The Third Culture

The Unknown and The Unknowable
A Talk With Joseph Traub [3.11.97]

"Science is about understanding the universe and everything in it. Examples of scientific questions are: Will the universe expand forever, or will it collapse?; Will there be major global changes due to human activities, and what will be the effects on earth's ocean levels, and on agriculture and biodiversity? Note that there are, a priori, no mathematical models that accompany these questions. Science uses mathematics, but it is also very different from mathematics. Can we up the ante from mathematics and prove impossibility results in science?."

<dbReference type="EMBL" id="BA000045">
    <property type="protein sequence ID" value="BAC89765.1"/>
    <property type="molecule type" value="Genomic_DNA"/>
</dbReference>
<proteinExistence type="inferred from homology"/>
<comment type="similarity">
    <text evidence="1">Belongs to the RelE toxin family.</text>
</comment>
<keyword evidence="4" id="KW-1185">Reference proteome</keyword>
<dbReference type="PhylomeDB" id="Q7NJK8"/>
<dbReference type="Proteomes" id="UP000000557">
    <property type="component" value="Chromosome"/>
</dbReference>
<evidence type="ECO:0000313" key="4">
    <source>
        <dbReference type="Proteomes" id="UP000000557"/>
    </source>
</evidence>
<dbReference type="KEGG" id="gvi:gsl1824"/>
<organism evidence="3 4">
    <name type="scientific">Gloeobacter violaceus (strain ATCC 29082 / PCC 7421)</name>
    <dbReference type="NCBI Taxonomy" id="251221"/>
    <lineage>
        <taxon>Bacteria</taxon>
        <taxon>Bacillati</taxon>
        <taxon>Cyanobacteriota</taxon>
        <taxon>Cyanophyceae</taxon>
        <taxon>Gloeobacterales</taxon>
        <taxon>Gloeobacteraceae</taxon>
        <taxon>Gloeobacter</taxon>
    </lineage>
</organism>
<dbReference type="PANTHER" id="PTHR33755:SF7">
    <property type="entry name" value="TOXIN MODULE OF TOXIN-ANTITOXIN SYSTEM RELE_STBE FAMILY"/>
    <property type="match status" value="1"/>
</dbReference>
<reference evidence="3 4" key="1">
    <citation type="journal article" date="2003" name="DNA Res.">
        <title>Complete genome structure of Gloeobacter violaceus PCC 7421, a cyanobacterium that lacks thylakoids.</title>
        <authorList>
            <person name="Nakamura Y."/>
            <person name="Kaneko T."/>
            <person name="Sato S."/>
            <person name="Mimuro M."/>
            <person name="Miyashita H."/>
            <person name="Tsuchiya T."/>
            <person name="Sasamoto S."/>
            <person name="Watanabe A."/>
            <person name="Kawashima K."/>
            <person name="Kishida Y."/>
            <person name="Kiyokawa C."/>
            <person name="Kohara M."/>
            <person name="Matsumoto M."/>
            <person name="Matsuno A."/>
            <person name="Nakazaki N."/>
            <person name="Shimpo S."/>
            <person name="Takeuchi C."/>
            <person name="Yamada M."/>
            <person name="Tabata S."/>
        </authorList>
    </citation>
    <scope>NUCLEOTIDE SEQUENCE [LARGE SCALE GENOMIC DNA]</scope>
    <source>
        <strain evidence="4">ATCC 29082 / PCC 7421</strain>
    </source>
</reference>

Introduction by
John Brockman

Starting in 1959, Joseph Traub pioneered research in what is now called "information-based complexity". Computational complexity theory studies the intrinsic difficulty of solving mathematically posed problems; it can be viewed as the thermodynamics of computation. "Information-based complexity" studies the computational complexity of problems with only partial or contaminated information. Such problems are common in the natural and social sciences and he is applying "information-based complexity" to a wide range of problems Other work ranges from new fast methods for pricing financial derivatives to investigating what is scientifically knowable.

- JB

The Talk...